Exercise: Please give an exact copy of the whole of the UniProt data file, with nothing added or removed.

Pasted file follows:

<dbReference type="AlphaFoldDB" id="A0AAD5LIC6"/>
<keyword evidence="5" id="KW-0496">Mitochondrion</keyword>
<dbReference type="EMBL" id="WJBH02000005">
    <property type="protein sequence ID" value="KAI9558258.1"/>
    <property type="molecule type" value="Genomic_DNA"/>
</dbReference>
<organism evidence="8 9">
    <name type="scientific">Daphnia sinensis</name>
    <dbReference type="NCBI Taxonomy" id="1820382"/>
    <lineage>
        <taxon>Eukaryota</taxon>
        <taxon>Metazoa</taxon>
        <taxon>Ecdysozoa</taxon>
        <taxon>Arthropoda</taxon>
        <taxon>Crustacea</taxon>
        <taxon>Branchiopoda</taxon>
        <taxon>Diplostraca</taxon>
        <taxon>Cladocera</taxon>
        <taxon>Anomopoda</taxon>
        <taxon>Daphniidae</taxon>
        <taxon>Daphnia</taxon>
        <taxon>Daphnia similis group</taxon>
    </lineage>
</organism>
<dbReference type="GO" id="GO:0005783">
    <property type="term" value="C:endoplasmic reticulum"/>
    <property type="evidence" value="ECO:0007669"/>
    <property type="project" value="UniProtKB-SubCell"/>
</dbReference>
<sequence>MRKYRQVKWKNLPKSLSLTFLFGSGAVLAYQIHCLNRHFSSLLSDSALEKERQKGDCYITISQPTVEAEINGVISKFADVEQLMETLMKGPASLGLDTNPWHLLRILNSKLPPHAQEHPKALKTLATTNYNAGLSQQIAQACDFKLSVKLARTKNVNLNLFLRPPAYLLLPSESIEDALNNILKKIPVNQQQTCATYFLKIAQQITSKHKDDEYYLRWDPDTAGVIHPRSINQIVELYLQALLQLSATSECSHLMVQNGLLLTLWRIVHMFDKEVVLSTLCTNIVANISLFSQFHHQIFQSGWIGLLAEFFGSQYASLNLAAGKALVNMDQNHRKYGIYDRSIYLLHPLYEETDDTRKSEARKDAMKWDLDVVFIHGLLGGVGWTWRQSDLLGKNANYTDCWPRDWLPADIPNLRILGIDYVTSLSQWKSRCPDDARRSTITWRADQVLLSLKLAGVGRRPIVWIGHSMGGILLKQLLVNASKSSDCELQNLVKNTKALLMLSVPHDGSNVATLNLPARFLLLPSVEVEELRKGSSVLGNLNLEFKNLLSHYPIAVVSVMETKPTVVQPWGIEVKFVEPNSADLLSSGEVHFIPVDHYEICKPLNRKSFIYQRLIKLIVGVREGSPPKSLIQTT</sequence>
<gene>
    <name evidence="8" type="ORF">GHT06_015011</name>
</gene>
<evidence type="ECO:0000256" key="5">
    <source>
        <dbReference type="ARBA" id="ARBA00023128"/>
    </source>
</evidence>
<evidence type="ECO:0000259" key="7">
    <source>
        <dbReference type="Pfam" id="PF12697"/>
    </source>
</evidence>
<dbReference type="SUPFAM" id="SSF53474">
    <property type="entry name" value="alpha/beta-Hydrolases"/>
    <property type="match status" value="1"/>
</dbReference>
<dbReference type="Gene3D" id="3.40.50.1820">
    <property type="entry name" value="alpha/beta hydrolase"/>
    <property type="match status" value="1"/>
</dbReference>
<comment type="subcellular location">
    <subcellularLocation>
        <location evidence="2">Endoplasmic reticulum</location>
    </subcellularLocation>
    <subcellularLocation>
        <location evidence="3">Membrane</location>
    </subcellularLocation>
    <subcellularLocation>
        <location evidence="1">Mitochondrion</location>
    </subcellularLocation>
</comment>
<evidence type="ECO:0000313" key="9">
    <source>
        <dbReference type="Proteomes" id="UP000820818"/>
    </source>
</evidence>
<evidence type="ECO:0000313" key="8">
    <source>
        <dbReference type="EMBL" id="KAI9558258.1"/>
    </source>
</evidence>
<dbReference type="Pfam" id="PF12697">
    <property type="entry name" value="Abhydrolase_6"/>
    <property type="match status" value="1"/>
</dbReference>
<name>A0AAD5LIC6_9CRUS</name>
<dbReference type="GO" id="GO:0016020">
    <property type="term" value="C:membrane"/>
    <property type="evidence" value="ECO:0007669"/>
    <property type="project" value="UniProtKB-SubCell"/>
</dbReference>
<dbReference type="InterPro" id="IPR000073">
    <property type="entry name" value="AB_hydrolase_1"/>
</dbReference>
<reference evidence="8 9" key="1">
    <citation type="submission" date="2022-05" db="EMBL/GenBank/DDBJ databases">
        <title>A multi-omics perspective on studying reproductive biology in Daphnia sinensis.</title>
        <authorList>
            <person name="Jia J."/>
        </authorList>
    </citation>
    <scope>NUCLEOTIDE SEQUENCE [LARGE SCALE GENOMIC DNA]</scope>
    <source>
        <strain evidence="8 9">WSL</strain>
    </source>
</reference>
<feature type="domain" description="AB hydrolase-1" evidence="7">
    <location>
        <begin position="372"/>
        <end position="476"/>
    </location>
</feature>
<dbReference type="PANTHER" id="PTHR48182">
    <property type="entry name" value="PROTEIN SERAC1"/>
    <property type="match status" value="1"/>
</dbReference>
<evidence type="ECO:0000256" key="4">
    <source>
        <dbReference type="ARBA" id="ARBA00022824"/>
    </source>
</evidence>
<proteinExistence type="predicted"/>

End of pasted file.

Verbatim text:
<dbReference type="AlphaFoldDB" id="A0AAD5LIC6"/>
<keyword evidence="5" id="KW-0496">Mitochondrion</keyword>
<dbReference type="EMBL" id="WJBH02000005">
    <property type="protein sequence ID" value="KAI9558258.1"/>
    <property type="molecule type" value="Genomic_DNA"/>
</dbReference>
<organism evidence="8 9">
    <name type="scientific">Daphnia sinensis</name>
    <dbReference type="NCBI Taxonomy" id="1820382"/>
    <lineage>
        <taxon>Eukaryota</taxon>
        <taxon>Metazoa</taxon>
        <taxon>Ecdysozoa</taxon>
        <taxon>Arthropoda</taxon>
        <taxon>Crustacea</taxon>
        <taxon>Branchiopoda</taxon>
        <taxon>Diplostraca</taxon>
        <taxon>Cladocera</taxon>
        <taxon>Anomopoda</taxon>
        <taxon>Daphniidae</taxon>
        <taxon>Daphnia</taxon>
        <taxon>Daphnia similis group</taxon>
    </lineage>
</organism>
<dbReference type="GO" id="GO:0005783">
    <property type="term" value="C:endoplasmic reticulum"/>
    <property type="evidence" value="ECO:0007669"/>
    <property type="project" value="UniProtKB-SubCell"/>
</dbReference>
<sequence>MRKYRQVKWKNLPKSLSLTFLFGSGAVLAYQIHCLNRHFSSLLSDSALEKERQKGDCYITISQPTVEAEINGVISKFADVEQLMETLMKGPASLGLDTNPWHLLRILNSKLPPHAQEHPKALKTLATTNYNAGLSQQIAQACDFKLSVKLARTKNVNLNLFLRPPAYLLLPSESIEDALNNILKKIPVNQQQTCATYFLKIAQQITSKHKDDEYYLRWDPDTAGVIHPRSINQIVELYLQALLQLSATSECSHLMVQNGLLLTLWRIVHMFDKEVVLSTLCTNIVANISLFSQFHHQIFQSGWIGLLAEFFGSQYASLNLAAGKALVNMDQNHRKYGIYDRSIYLLHPLYEETDDTRKSEARKDAMKWDLDVVFIHGLLGGVGWTWRQSDLLGKNANYTDCWPRDWLPADIPNLRILGIDYVTSLSQWKSRCPDDARRSTITWRADQVLLSLKLAGVGRRPIVWIGHSMGGILLKQLLVNASKSSDCELQNLVKNTKALLMLSVPHDGSNVATLNLPARFLLLPSVEVEELRKGSSVLGNLNLEFKNLLSHYPIAVVSVMETKPTVVQPWGIEVKFVEPNSADLLSSGEVHFIPVDHYEICKPLNRKSFIYQRLIKLIVGVREGSPPKSLIQTT</sequence>
<gene>
    <name evidence="8" type="ORF">GHT06_015011</name>
</gene>
<evidence type="ECO:0000256" key="5">
    <source>
        <dbReference type="ARBA" id="ARBA00023128"/>
    </source>
</evidence>
<evidence type="ECO:0000259" key="7">
    <source>
        <dbReference type="Pfam" id="PF12697"/>
    </source>
</evidence>
<dbReference type="SUPFAM" id="SSF53474">
    <property type="entry name" value="alpha/beta-Hydrolases"/>
    <property type="match status" value="1"/>
</dbReference>
<dbReference type="Gene3D" id="3.40.50.1820">
    <property type="entry name" value="alpha/beta hydrolase"/>
    <property type="match status" value="1"/>
</dbReference>
<comment type="subcellular location">
    <subcellularLocation>
        <location evidence="2">Endoplasmic reticulum</location>
    </subcellularLocation>
    <subcellularLocation>
        <location evidence="3">Membrane</location>
    </subcellularLocation>
    <subcellularLocation>
        <location evidence="1">Mitochondrion</location>
    </subcellularLocation>
</comment>
<evidence type="ECO:0000313" key="9">
    <source>
        <dbReference type="Proteomes" id="UP000820818"/>
    </source>
</evidence>
<evidence type="ECO:0000313" key="8">
    <source>
        <dbReference type="EMBL" id="KAI9558258.1"/>
    </source>
</evidence>
<dbReference type="Pfam" id="PF12697">
    <property type="entry name" value="Abhydrolase_6"/>
    <property type="match status" value="1"/>
</dbReference>
<name>A0AAD5LIC6_9CRUS</name>
<dbReference type="GO" id="GO:0016020">
    <property type="term" value="C:membrane"/>
    <property type="evidence" value="ECO:0007669"/>
    <property type="project" value="UniProtKB-SubCell"/>
</dbReference>
<dbReference type="InterPro" id="IPR000073">
    <property type="entry name" value="AB_hydrolase_1"/>
</dbReference>
<reference evidence="8 9" key="1">
    <citation type="submission" date="2022-05" db="EMBL/GenBank/DDBJ databases">
        <title>A multi-omics perspective on studying reproductive biology in Daphnia sinensis.</title>
        <authorList>
            <person name="Jia J."/>
        </authorList>
    </citation>
    <scope>NUCLEOTIDE SEQUENCE [LARGE SCALE GENOMIC DNA]</scope>
    <source>
        <strain evidence="8 9">WSL</strain>
    </source>
</reference>
<feature type="domain" description="AB hydrolase-1" evidence="7">
    <location>
        <begin position="372"/>
        <end position="476"/>
    </location>
</feature>
<dbReference type="PANTHER" id="PTHR48182">
    <property type="entry name" value="PROTEIN SERAC1"/>
    <property type="match status" value="1"/>
</dbReference>
<evidence type="ECO:0000256" key="4">
    <source>
        <dbReference type="ARBA" id="ARBA00022824"/>
    </source>
</evidence>
<proteinExistence type="predicted"/>